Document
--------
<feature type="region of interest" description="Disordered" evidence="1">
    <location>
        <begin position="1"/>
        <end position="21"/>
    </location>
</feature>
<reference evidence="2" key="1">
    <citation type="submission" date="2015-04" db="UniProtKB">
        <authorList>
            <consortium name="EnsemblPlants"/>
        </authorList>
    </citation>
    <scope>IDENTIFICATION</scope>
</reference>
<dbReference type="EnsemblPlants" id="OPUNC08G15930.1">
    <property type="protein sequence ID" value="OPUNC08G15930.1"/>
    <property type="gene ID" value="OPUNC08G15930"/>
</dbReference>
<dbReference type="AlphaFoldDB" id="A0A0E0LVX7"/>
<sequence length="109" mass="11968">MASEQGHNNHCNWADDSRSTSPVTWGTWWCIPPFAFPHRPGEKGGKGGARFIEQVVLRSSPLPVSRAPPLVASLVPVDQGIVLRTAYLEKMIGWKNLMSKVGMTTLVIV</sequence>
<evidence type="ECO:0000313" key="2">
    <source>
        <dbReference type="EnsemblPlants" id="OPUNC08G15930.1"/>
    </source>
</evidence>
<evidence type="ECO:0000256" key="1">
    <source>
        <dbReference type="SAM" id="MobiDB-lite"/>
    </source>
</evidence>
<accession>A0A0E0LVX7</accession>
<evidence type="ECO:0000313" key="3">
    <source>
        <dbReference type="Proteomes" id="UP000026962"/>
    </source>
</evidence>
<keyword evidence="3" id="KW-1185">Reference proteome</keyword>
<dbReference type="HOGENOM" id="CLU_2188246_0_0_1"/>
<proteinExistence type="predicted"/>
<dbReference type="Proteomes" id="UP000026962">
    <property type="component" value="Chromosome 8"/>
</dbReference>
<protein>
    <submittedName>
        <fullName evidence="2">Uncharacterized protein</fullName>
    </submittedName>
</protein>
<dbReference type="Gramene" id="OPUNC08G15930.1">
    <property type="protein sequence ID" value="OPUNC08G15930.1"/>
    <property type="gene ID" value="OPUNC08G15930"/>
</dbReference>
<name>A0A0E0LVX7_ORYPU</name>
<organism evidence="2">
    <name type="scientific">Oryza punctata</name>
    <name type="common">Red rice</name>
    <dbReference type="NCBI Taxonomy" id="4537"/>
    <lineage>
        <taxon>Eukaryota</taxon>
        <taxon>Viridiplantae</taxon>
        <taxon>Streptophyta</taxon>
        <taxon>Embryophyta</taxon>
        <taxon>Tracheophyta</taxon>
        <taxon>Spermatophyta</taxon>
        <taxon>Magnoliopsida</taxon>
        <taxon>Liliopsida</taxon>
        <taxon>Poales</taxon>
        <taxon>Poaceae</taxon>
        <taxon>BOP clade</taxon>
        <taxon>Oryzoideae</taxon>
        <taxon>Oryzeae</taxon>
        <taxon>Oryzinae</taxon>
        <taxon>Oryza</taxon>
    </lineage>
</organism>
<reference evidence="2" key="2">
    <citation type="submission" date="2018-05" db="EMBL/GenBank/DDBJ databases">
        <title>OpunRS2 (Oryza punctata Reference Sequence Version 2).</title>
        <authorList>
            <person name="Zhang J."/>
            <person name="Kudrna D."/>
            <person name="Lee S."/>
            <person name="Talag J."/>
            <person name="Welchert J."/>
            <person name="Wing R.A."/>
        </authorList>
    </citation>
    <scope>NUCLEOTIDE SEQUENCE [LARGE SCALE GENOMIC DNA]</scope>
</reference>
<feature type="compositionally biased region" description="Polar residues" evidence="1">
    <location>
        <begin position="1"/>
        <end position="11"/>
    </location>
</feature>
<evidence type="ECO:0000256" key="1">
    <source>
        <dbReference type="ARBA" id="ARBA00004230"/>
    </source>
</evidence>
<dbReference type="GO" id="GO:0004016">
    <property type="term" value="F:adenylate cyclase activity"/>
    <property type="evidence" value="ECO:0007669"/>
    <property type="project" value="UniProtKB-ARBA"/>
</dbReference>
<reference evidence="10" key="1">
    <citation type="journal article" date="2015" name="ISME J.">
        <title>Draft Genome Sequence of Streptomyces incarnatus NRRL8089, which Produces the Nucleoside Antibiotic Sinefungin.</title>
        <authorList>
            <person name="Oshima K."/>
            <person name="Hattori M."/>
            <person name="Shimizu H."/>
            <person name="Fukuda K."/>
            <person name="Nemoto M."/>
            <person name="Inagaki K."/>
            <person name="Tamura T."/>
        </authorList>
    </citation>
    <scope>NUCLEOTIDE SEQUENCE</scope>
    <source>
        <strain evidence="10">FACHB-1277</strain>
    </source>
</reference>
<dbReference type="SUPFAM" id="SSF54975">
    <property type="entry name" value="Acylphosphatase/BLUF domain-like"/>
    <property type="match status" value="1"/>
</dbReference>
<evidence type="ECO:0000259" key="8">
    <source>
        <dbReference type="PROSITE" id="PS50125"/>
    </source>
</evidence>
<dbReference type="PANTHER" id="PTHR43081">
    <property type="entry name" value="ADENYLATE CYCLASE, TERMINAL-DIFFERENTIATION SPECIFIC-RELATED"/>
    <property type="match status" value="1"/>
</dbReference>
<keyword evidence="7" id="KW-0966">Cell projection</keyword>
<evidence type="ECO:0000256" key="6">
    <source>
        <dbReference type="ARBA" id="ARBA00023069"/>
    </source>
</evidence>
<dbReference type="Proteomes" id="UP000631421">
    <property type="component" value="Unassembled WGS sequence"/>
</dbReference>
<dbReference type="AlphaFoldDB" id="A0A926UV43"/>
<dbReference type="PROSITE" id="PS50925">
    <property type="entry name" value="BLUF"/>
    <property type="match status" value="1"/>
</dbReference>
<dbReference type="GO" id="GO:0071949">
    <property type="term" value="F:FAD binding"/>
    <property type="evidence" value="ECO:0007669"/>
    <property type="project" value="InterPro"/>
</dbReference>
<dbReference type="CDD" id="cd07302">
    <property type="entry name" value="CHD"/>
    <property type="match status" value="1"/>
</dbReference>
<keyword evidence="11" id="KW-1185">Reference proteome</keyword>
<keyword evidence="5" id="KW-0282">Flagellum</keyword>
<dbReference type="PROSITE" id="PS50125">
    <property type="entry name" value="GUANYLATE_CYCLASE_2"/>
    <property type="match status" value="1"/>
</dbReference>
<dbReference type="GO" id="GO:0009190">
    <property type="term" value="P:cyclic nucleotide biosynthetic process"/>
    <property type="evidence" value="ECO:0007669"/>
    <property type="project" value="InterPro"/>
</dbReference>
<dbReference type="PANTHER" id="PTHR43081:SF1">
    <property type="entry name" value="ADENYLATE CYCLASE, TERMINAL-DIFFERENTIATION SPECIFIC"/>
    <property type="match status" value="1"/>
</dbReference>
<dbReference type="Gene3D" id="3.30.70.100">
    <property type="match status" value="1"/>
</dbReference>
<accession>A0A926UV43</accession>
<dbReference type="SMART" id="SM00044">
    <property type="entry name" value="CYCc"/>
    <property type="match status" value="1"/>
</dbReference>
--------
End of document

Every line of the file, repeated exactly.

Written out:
<feature type="region of interest" description="Disordered" evidence="1">
    <location>
        <begin position="1"/>
        <end position="21"/>
    </location>
</feature>
<reference evidence="2" key="1">
    <citation type="submission" date="2015-04" db="UniProtKB">
        <authorList>
            <consortium name="EnsemblPlants"/>
        </authorList>
    </citation>
    <scope>IDENTIFICATION</scope>
</reference>
<dbReference type="EnsemblPlants" id="OPUNC08G15930.1">
    <property type="protein sequence ID" value="OPUNC08G15930.1"/>
    <property type="gene ID" value="OPUNC08G15930"/>
</dbReference>
<dbReference type="AlphaFoldDB" id="A0A0E0LVX7"/>
<sequence length="109" mass="11968">MASEQGHNNHCNWADDSRSTSPVTWGTWWCIPPFAFPHRPGEKGGKGGARFIEQVVLRSSPLPVSRAPPLVASLVPVDQGIVLRTAYLEKMIGWKNLMSKVGMTTLVIV</sequence>
<evidence type="ECO:0000313" key="2">
    <source>
        <dbReference type="EnsemblPlants" id="OPUNC08G15930.1"/>
    </source>
</evidence>
<evidence type="ECO:0000256" key="1">
    <source>
        <dbReference type="SAM" id="MobiDB-lite"/>
    </source>
</evidence>
<accession>A0A0E0LVX7</accession>
<evidence type="ECO:0000313" key="3">
    <source>
        <dbReference type="Proteomes" id="UP000026962"/>
    </source>
</evidence>
<keyword evidence="3" id="KW-1185">Reference proteome</keyword>
<dbReference type="HOGENOM" id="CLU_2188246_0_0_1"/>
<proteinExistence type="predicted"/>
<dbReference type="Proteomes" id="UP000026962">
    <property type="component" value="Chromosome 8"/>
</dbReference>
<protein>
    <submittedName>
        <fullName evidence="2">Uncharacterized protein</fullName>
    </submittedName>
</protein>
<dbReference type="Gramene" id="OPUNC08G15930.1">
    <property type="protein sequence ID" value="OPUNC08G15930.1"/>
    <property type="gene ID" value="OPUNC08G15930"/>
</dbReference>
<name>A0A0E0LVX7_ORYPU</name>
<organism evidence="2">
    <name type="scientific">Oryza punctata</name>
    <name type="common">Red rice</name>
    <dbReference type="NCBI Taxonomy" id="4537"/>
    <lineage>
        <taxon>Eukaryota</taxon>
        <taxon>Viridiplantae</taxon>
        <taxon>Streptophyta</taxon>
        <taxon>Embryophyta</taxon>
        <taxon>Tracheophyta</taxon>
        <taxon>Spermatophyta</taxon>
        <taxon>Magnoliopsida</taxon>
        <taxon>Liliopsida</taxon>
        <taxon>Poales</taxon>
        <taxon>Poaceae</taxon>
        <taxon>BOP clade</taxon>
        <taxon>Oryzoideae</taxon>
        <taxon>Oryzeae</taxon>
        <taxon>Oryzinae</taxon>
        <taxon>Oryza</taxon>
    </lineage>
</organism>
<reference evidence="2" key="2">
    <citation type="submission" date="2018-05" db="EMBL/GenBank/DDBJ databases">
        <title>OpunRS2 (Oryza punctata Reference Sequence Version 2).</title>
        <authorList>
            <person name="Zhang J."/>
            <person name="Kudrna D."/>
            <person name="Lee S."/>
            <person name="Talag J."/>
            <person name="Welchert J."/>
            <person name="Wing R.A."/>
        </authorList>
    </citation>
    <scope>NUCLEOTIDE SEQUENCE [LARGE SCALE GENOMIC DNA]</scope>
</reference>
<feature type="compositionally biased region" description="Polar residues" evidence="1">
    <location>
        <begin position="1"/>
        <end position="11"/>
    </location>
</feature>
<evidence type="ECO:0000256" key="1">
    <source>
        <dbReference type="ARBA" id="ARBA00004230"/>
    </source>
</evidence>
<dbReference type="GO" id="GO:0004016">
    <property type="term" value="F:adenylate cyclase activity"/>
    <property type="evidence" value="ECO:0007669"/>
    <property type="project" value="UniProtKB-ARBA"/>
</dbReference>
<reference evidence="10" key="1">
    <citation type="journal article" date="2015" name="ISME J.">
        <title>Draft Genome Sequence of Streptomyces incarnatus NRRL8089, which Produces the Nucleoside Antibiotic Sinefungin.</title>
        <authorList>
            <person name="Oshima K."/>
            <person name="Hattori M."/>
            <person name="Shimizu H."/>
            <person name="Fukuda K."/>
            <person name="Nemoto M."/>
            <person name="Inagaki K."/>
            <person name="Tamura T."/>
        </authorList>
    </citation>
    <scope>NUCLEOTIDE SEQUENCE</scope>
    <source>
        <strain evidence="10">FACHB-1277</strain>
    </source>
</reference>
<dbReference type="SUPFAM" id="SSF54975">
    <property type="entry name" value="Acylphosphatase/BLUF domain-like"/>
    <property type="match status" value="1"/>
</dbReference>
<evidence type="ECO:0000259" key="8">
    <source>
        <dbReference type="PROSITE" id="PS50125"/>
    </source>
</evidence>
<dbReference type="PANTHER" id="PTHR43081">
    <property type="entry name" value="ADENYLATE CYCLASE, TERMINAL-DIFFERENTIATION SPECIFIC-RELATED"/>
    <property type="match status" value="1"/>
</dbReference>
<keyword evidence="7" id="KW-0966">Cell projection</keyword>
<evidence type="ECO:0000256" key="6">
    <source>
        <dbReference type="ARBA" id="ARBA00023069"/>
    </source>
</evidence>
<dbReference type="Proteomes" id="UP000631421">
    <property type="component" value="Unassembled WGS sequence"/>
</dbReference>
<dbReference type="AlphaFoldDB" id="A0A926UV43"/>
<dbReference type="PROSITE" id="PS50925">
    <property type="entry name" value="BLUF"/>
    <property type="match status" value="1"/>
</dbReference>
<dbReference type="GO" id="GO:0071949">
    <property type="term" value="F:FAD binding"/>
    <property type="evidence" value="ECO:0007669"/>
    <property type="project" value="InterPro"/>
</dbReference>
<dbReference type="CDD" id="cd07302">
    <property type="entry name" value="CHD"/>
    <property type="match status" value="1"/>
</dbReference>
<keyword evidence="11" id="KW-1185">Reference proteome</keyword>
<keyword evidence="5" id="KW-0282">Flagellum</keyword>
<dbReference type="PROSITE" id="PS50125">
    <property type="entry name" value="GUANYLATE_CYCLASE_2"/>
    <property type="match status" value="1"/>
</dbReference>
<dbReference type="GO" id="GO:0009190">
    <property type="term" value="P:cyclic nucleotide biosynthetic process"/>
    <property type="evidence" value="ECO:0007669"/>
    <property type="project" value="InterPro"/>
</dbReference>
<dbReference type="PANTHER" id="PTHR43081:SF1">
    <property type="entry name" value="ADENYLATE CYCLASE, TERMINAL-DIFFERENTIATION SPECIFIC"/>
    <property type="match status" value="1"/>
</dbReference>
<dbReference type="Gene3D" id="3.30.70.100">
    <property type="match status" value="1"/>
</dbReference>
<accession>A0A926UV43</accession>
<dbReference type="SMART" id="SM00044">
    <property type="entry name" value="CYCc"/>
    <property type="match status" value="1"/>
</dbReference>